[1] Hayden Peake in The Intelligencer (22, 2, Fall 2016, pp.  123-124).  Hayden Peake is the Curator of the CIA’s Historical Intelligence Collection. He has served in the Directorate of Science and Technology and the Directorate of Operations. Most of these reviews appeared in recent unclassified editions of CIA’s Studies in Intelligence. Other reviews and articles may be found online at

[2] I prefer “Tsar”.

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The Israeli Secret Services And The Struggle Against Terrorism

Title:                      The Israeli Secret Services And The Struggle Against Terrorism

Author:                 Ami Pedahzur

Pedahzur, Ami v(2009). The Israeli Secret Services And The Struggle Against Terrorism. New York: Columbia University Press

LCCN:    2008025949

HV6433.I75 P47 2009


  • The emergence of Israel’s counterterrorism doctrine — The path to the defensive model and back — Rescuing hostages — The Lebanese puzzle — New challenges from the West Bank and Gaza — The global challenge of Iran and Hezbollah — New rivals, old responses — A war against an elusive enemy — The second Lebanon war and beyond — Fighting the terrorism plague.


Date Posted:      March 27, 2017

Reviewed by Yehuda J. Lev[1]

Having read quite a few books on security and terrorism, topics that fascinated me during my civil service career with the Government of Israel, I was looking with interest for an Israeli author with an impressive security background that would for once provide balanced criticism of the Israeli counterterrorism struggle.

I believe that Mr. Pedahzur has done justice to this topic in his book, The Israeli Secret Services & The Struggle Against Terrorism, despite the fact that his service in the Israel Defense Forces (IDF) was much like mine: he was a medic. Mr. Pedahzur is not an acclaimed, retired warrior from Mossad (the Institute for Intelligence and Special Operations, one of three main Israeli entities tasked mostly with activities outside of Israel), or Shabak (an acronym for the General Security Service, known also as Shin Bet, which specializes in intelligence gathering within Israel and the occupied territories, but occasionally operates in Israel’s neighboring countries). And yet his book is well written and superbly researched, and reads almost like a thriller. In my own career, I served in the Israel National Police (INP) and in various assignments that allowed me more than a fleeting peek into the Israeli Intelligence Community (IC). I was pleasantly surprised to find this book finally tells the truth about a painful and problematic topic: Israel’s struggle with terrorism.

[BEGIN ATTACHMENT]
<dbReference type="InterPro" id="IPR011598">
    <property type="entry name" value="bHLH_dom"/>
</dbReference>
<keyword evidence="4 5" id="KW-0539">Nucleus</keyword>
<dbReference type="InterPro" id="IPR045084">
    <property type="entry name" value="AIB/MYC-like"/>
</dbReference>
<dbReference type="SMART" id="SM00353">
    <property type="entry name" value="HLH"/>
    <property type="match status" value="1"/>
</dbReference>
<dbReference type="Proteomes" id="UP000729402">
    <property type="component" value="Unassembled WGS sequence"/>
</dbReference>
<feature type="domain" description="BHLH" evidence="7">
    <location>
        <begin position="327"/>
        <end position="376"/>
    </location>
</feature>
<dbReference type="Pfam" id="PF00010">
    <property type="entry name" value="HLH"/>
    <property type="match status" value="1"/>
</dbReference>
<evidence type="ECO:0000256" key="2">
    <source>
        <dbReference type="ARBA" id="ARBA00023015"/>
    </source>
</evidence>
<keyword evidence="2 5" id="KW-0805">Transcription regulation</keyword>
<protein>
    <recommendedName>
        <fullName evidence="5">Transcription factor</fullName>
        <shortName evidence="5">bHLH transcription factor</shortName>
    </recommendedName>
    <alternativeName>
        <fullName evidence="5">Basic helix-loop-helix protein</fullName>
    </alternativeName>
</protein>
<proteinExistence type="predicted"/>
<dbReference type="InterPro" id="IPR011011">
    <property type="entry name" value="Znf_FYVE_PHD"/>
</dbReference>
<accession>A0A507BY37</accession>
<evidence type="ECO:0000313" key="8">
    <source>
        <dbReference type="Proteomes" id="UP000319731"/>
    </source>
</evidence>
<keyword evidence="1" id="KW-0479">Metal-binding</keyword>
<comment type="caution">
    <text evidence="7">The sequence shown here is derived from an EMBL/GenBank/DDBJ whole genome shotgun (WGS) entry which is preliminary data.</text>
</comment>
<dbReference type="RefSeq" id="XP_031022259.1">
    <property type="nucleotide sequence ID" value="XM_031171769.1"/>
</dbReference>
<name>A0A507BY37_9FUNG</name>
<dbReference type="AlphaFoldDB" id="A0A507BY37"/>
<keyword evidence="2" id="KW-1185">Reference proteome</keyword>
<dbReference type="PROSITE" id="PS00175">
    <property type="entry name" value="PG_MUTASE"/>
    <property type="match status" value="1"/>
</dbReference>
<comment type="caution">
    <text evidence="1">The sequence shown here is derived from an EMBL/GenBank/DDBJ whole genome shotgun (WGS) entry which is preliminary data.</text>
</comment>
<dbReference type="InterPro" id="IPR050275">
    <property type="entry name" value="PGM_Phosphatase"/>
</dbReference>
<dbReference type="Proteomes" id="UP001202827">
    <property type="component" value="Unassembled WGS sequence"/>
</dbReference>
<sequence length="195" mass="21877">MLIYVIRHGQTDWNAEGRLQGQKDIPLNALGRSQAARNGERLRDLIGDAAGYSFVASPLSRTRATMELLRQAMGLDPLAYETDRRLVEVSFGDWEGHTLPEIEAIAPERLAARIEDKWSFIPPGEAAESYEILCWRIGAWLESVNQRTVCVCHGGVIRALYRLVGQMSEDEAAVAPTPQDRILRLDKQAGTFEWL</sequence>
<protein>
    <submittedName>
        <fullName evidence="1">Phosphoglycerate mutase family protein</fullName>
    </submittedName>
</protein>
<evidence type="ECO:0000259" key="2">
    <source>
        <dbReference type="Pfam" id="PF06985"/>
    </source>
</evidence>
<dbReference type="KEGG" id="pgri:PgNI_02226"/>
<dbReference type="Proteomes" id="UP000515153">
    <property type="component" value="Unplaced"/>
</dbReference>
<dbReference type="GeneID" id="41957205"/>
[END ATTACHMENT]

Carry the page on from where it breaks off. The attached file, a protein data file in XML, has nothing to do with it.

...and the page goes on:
Pedahzur has not just written another book about Israel and its six decades of being plagued (mostly) by Palestinian terrorism. He takes the reader through the country’s history since the end of World War I, a war in which Jews aided the Allies by spying on forces of the Turkish Ottoman Empire. Israel gained its independence in 1948, and since then its history has been marked by a struggle with terrorism. Pedahzur attempts to observe this effort mostly from the war model, which also reflects the counterterrorism policies of the United States and other countries. The “war model,” or “War on Terror,” deals with policies that increasingly have undermined civil liberties and human rights, and at the same time evaded or ignored the underlying causes of terrorism, thus increasing the terrorist threat. This model deals mostly with the involvement of various IDF Special Forces units, and how they were deployed against what essentially is seen as revolutionary, or guerrilla, warfare. Pedahzur, however, is careful to omit almost no one who takes part in the counterterrorism struggle, and when applicable observes it from two other perspectives: judiciary, which deals with terrorism as a criminal act, and reconciliatory, which handles it through politics and diplomacy.